Ok, on we go. To start, you need to open up your .m3i or .m3p that you saved last time (see previous tutorial page).
If opening an .m3p, remember to click on "Calculate 3D" to render your image once again.
If you remember, this is the image I am working with:
Now you need to go to the Lighting window, which should have opened up when you opened Mandelbulb 3D:
There it is. The first thing you should notice is those little Li 1, Li 2, Li 3, etc, tabs right at the top. Each one can be turned on or off with that little check-box just below "Li 1" ... Each Lighting tab can be either global or positional, and you can change the colour of the light with the little button just below the on/off check-box.
Generally though, I leave lighting for after I've played around with the colours of the actual fractal. For this, you need the second section that you can see there, with the "Object colours", "Ambient" and "Background pic" tabs.
Leave "Ambient" as is for now and click on "Object colours":
As you can see here, mine already looks different to what yours looks like. I've already changed the "Diff" (diffuse) colours a bit (by clicking on the coloured button), to give my foresty area a better look. After playing around a little with the random button (always fun :) ), I tried to get to a more natural green colour, and gave the trees red fruit (not recommended for eating!). Also layered some blues on the ground to give a feeling like the trees are growing from a watery source. I also shifted the diffuse colour bar a bit to the right, making the whole scene lighter, and the "spec" (specular) colour bar all the way to the left, because that gave it a much preferred smoother look. Basically, it seems like these bars increase or decrease the intensity of your chosen colours.
Changing specular colours, btw, might not always produce obvious changes, but can still affect your image very nicely, giving a little more of a depthy feeling to it. To experiment with it, it can be useful to load the gray colour preset found in the bottom right corner, much like Don Whitaker does in his Video Tutorial here.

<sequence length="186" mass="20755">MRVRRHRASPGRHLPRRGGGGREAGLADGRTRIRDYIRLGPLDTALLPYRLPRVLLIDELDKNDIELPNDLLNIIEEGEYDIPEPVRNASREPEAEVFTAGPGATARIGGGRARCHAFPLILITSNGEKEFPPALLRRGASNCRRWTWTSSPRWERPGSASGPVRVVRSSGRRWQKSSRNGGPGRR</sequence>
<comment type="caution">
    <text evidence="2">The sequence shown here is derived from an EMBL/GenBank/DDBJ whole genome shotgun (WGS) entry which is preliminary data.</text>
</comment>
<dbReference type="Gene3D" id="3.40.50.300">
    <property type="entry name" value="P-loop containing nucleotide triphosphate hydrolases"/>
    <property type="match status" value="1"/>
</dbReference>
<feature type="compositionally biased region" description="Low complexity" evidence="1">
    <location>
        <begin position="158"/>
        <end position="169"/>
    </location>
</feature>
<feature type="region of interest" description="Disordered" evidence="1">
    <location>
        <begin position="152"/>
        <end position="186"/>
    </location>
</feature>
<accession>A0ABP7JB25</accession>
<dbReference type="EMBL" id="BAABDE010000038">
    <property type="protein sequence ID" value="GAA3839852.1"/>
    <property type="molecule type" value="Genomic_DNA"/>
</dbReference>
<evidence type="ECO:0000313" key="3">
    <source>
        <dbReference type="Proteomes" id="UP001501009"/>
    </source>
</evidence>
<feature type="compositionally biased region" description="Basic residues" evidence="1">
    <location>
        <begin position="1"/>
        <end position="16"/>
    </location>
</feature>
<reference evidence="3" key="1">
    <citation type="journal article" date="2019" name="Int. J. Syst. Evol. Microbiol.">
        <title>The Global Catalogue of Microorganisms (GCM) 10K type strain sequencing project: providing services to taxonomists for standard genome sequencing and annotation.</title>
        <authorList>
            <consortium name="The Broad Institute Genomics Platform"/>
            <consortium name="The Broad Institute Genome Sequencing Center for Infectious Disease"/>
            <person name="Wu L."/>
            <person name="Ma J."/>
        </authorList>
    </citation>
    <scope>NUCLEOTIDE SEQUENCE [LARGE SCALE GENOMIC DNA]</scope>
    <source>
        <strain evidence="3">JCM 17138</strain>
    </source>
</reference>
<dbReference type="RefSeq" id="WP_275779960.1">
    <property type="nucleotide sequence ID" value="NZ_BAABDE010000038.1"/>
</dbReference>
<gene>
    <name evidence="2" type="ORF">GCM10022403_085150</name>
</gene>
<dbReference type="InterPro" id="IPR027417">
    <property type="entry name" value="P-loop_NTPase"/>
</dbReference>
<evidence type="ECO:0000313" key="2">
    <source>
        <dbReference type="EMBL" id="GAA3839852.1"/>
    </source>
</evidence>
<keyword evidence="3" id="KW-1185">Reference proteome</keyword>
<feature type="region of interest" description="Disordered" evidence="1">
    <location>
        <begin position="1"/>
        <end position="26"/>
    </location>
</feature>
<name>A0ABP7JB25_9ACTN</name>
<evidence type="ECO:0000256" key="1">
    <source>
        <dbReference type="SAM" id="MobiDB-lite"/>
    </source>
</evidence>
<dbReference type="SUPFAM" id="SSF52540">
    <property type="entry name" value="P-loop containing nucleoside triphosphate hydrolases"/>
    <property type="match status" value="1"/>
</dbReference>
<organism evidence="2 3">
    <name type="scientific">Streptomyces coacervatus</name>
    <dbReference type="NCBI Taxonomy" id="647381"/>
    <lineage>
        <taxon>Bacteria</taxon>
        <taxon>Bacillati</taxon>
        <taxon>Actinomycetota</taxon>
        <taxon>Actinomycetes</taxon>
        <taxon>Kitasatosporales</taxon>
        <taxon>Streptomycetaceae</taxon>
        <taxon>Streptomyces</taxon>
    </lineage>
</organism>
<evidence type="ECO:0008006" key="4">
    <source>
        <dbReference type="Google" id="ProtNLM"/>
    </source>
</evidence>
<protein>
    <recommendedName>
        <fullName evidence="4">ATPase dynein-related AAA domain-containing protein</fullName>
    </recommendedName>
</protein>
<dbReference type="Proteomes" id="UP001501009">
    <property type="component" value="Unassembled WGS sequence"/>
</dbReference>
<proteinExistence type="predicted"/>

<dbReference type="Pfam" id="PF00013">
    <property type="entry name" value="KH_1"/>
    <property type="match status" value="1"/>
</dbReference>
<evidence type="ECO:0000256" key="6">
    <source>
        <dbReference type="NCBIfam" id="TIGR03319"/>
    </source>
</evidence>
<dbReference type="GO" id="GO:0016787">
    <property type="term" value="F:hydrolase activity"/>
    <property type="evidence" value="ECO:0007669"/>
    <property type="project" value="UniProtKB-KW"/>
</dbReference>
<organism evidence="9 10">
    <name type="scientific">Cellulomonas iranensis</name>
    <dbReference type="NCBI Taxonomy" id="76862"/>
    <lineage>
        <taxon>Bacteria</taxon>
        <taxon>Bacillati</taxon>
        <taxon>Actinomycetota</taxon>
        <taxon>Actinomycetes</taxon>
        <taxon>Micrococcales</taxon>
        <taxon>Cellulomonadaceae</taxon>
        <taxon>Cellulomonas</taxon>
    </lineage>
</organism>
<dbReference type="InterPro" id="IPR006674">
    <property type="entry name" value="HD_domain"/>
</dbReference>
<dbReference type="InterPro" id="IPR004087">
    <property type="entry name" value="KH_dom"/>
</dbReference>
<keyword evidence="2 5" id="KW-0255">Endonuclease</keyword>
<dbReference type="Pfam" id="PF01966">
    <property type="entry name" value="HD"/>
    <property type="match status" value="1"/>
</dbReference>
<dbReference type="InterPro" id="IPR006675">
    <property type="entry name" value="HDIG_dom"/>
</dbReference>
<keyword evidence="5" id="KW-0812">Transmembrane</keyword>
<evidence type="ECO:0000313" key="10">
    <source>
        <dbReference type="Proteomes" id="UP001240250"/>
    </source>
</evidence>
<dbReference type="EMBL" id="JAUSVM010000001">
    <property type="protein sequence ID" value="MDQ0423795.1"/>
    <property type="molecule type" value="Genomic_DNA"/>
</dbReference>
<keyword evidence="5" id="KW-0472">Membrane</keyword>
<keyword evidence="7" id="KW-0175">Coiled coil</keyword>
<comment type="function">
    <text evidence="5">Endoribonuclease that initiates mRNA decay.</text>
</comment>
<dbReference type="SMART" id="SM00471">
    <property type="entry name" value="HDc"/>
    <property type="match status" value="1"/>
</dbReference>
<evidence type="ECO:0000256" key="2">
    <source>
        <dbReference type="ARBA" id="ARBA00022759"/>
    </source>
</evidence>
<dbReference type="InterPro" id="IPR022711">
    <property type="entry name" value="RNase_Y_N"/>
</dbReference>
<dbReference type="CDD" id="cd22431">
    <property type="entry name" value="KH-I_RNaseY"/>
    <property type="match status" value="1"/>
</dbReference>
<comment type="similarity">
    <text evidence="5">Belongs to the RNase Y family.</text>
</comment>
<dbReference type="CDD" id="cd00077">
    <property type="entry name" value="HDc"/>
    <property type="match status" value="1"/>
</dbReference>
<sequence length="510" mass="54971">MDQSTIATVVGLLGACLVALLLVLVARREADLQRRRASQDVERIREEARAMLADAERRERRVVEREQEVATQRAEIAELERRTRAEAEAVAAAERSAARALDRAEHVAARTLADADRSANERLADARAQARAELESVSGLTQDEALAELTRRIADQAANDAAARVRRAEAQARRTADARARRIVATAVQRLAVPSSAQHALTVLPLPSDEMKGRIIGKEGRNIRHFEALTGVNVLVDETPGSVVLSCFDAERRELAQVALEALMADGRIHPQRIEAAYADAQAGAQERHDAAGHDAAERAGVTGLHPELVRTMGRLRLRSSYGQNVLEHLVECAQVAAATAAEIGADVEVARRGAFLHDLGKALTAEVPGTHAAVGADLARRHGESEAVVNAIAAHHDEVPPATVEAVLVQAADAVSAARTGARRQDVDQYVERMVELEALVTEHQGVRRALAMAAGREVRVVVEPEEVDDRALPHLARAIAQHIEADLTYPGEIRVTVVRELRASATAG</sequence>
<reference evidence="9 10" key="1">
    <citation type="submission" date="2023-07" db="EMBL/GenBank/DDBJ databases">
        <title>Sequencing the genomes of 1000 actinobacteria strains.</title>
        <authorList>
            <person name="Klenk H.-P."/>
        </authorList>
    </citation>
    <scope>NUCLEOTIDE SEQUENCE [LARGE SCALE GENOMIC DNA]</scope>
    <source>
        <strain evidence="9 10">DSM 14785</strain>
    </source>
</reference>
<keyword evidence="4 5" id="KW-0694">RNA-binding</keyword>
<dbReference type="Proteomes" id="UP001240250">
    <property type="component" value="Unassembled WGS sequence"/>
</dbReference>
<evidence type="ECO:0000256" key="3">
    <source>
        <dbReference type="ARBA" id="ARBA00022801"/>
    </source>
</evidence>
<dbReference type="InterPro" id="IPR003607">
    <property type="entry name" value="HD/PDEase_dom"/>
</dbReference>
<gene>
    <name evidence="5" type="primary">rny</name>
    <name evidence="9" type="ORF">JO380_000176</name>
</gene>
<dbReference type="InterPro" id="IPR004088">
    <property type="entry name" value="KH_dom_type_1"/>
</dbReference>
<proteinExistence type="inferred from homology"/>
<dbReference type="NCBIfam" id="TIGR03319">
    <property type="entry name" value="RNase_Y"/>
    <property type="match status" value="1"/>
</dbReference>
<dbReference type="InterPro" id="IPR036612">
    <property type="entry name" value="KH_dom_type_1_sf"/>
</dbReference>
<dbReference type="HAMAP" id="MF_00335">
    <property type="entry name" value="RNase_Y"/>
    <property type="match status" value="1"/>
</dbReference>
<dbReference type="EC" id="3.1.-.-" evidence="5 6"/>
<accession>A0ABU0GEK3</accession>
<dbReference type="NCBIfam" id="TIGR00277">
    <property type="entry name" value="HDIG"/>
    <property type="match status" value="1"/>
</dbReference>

Something else: You can deselect the "Bar slider" option in the colour gradient window, so that you can move each colour point independently.
All in all a much more vibrant feel, wouldn't you say? :) :
|Poisonous Fruit Mandelbulb Forest|
So now you play around with the colours in your chosen area, until you have something you like.
Next, we play around with the different little buttons and sliders :) ... I tried sliding the 4 "col. start" and "col. end" sliders, but the results weren't very exciting. Of course, I don't quite understand what's going on yet :P and perhaps with other fractal formulas and/or colour set-ups, depending on the area you're focusing on, this might work differently. Experiment with your own pic to see.
The "color on 2. choice" checkbox, when checked, it seems, simply inverts the colours.
But a much more interesting variation in colour happens when you slide the "Col. var. on Z" bar. Going all the way to the right with it, I got a much more psychedelic, fruity-tooty forest:
|Fruity-Tooty Mandelbulb Forest|
Below the "Col. var. on Z" sliding bar is a Gamma sliding bar, which is self-explanatory, though if not to you, just try it. Nothing major, just darkens or brightens things up a bit.
Below that is a handy undo button (if you right-click it, it's redo), and right at the bottom, if you particularly like a colour setting for some reason, or want to keep it for a set of themed artpieces, you can save it :) .... Thanks for thinking of everything Jesse.
Next up, the Ambient tab, and Lighting tabs... :)
If my tutorial is helping you, please consider supporting me over at my Patreon page.
I also have a deviantArt gallery.
Go to next tutorial page: Lighting and Colouring continued
PS If you're wondering how to change the colour the innards of your fractals (especially if you've cut your fractal up as explained on the tutorial page Cutting!), here's how... Open the normal colour editor:
Look at where I've circled. You simply select Inside, and you'll be able to change the inner colours. :)